Homo- and copolymers of isobutene find various uses, for example for production of fuel additives and lubricant additives, as elastomers, as adhesives or adhesive raw materials, or as a base constituent of sealing compounds.
 The preparation of polyisobutenes (PIBs) by living cationic polymerization of isobutene is known. Living cationic polymerization generally refers to the polymerization of isoolefins or vinylaromatics in the presence of metal halides or semimetal halides as Lewis acid catalysts, and of tert-alkyl, benzyl or allyl halides, benzyl or allyl esters or benzyl or allyl ethers as initiators, which form a carbocation or a cationogenic complex with the Lewis acid. A comprehensive overview thereof can be found in Kennedy/Ivan, "Carbocationic Macromolecular Engineering", Hauser Publishers 1992.
 One advantage of living cationic polymerization is that polyisobutenes having relatively narrow molecular weight distributions are obtained. However, in-house experiments have shown that the application of the known prior art processes to the polymerization of isobutene to give polyisobutenes of moderate molecular weight, i.e. to give polyisobutenes having a number-average molecular weight Mn of 300 to 30 000, in particular 2000 to 20 000, especially of 3000 to 16 000 and specifically of 5000 to 11 000, does not lead to a sufficiently narrow molecular weight distribution. This is the case particularly when polymerization conditions of economic interest are employed, for example when, rather than boron trichloride, which is costly and gaseous at room temperature, titanium tetrachloride, which is less expensive and easier to handle, is used.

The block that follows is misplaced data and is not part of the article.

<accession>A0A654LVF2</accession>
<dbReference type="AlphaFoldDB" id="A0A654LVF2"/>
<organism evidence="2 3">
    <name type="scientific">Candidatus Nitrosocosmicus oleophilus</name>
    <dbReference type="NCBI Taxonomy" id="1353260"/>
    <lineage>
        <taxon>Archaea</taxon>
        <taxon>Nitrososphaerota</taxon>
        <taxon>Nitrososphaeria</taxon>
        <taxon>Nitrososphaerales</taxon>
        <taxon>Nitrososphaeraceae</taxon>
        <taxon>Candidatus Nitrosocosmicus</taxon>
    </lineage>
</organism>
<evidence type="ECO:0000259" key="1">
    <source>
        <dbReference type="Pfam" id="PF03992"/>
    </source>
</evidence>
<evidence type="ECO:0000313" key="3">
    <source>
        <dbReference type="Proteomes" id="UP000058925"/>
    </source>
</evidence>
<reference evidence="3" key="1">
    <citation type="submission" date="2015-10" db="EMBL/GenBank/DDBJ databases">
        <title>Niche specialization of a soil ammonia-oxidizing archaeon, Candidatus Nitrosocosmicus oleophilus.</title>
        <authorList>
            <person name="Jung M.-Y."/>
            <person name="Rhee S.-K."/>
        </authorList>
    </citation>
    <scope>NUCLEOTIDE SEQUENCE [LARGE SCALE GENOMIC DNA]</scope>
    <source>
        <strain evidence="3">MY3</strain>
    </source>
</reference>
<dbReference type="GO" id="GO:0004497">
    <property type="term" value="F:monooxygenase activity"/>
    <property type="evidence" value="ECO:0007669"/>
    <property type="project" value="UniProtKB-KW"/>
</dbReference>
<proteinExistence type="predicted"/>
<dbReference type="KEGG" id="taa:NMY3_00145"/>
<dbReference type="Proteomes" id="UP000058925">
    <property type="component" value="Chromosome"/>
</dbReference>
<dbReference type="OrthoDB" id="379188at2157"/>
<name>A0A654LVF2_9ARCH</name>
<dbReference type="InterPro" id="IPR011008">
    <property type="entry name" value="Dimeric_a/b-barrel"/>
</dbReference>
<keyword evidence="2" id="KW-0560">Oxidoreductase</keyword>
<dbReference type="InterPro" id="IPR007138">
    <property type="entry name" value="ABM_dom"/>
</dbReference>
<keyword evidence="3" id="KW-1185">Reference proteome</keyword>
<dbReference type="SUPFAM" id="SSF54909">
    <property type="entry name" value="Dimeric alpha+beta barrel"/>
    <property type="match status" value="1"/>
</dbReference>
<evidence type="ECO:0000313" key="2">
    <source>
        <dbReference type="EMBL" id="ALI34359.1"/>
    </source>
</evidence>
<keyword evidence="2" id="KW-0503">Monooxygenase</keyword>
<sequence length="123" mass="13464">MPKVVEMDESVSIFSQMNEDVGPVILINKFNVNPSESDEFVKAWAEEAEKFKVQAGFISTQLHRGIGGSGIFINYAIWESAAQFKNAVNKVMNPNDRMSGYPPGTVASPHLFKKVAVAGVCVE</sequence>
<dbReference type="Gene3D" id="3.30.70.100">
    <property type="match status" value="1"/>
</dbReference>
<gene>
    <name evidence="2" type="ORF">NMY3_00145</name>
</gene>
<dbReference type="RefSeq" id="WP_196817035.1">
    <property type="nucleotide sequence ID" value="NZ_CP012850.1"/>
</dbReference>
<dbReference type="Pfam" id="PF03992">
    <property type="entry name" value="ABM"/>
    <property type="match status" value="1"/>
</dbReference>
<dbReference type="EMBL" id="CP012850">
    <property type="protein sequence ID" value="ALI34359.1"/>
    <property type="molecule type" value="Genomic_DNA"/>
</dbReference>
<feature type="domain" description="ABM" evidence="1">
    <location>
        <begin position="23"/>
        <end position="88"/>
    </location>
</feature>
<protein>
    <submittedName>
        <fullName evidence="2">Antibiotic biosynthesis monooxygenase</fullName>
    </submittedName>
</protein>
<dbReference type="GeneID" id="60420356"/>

Polyisobutenes terminated by at least one --OH function are valuable intermediates for preparation of macromers (acrylates, epoxides, allyl ethers) or polymers (polyurethanes). The achievement of Kennedy and Ivan was to be the first to have published a synthesis route to such compounds via borane addition (Ivan, Kennedy, Chang; J. Polym. Sci. Polym. Chem. Ed. 18, 3177 (1980)). Without wishing to doubt the reproducibility of the Kennedy data in an industrial chemistry laboratory, however, it may be pointed out here that the use of boranes is too costly and inconvenient for preparation of industrial polymers.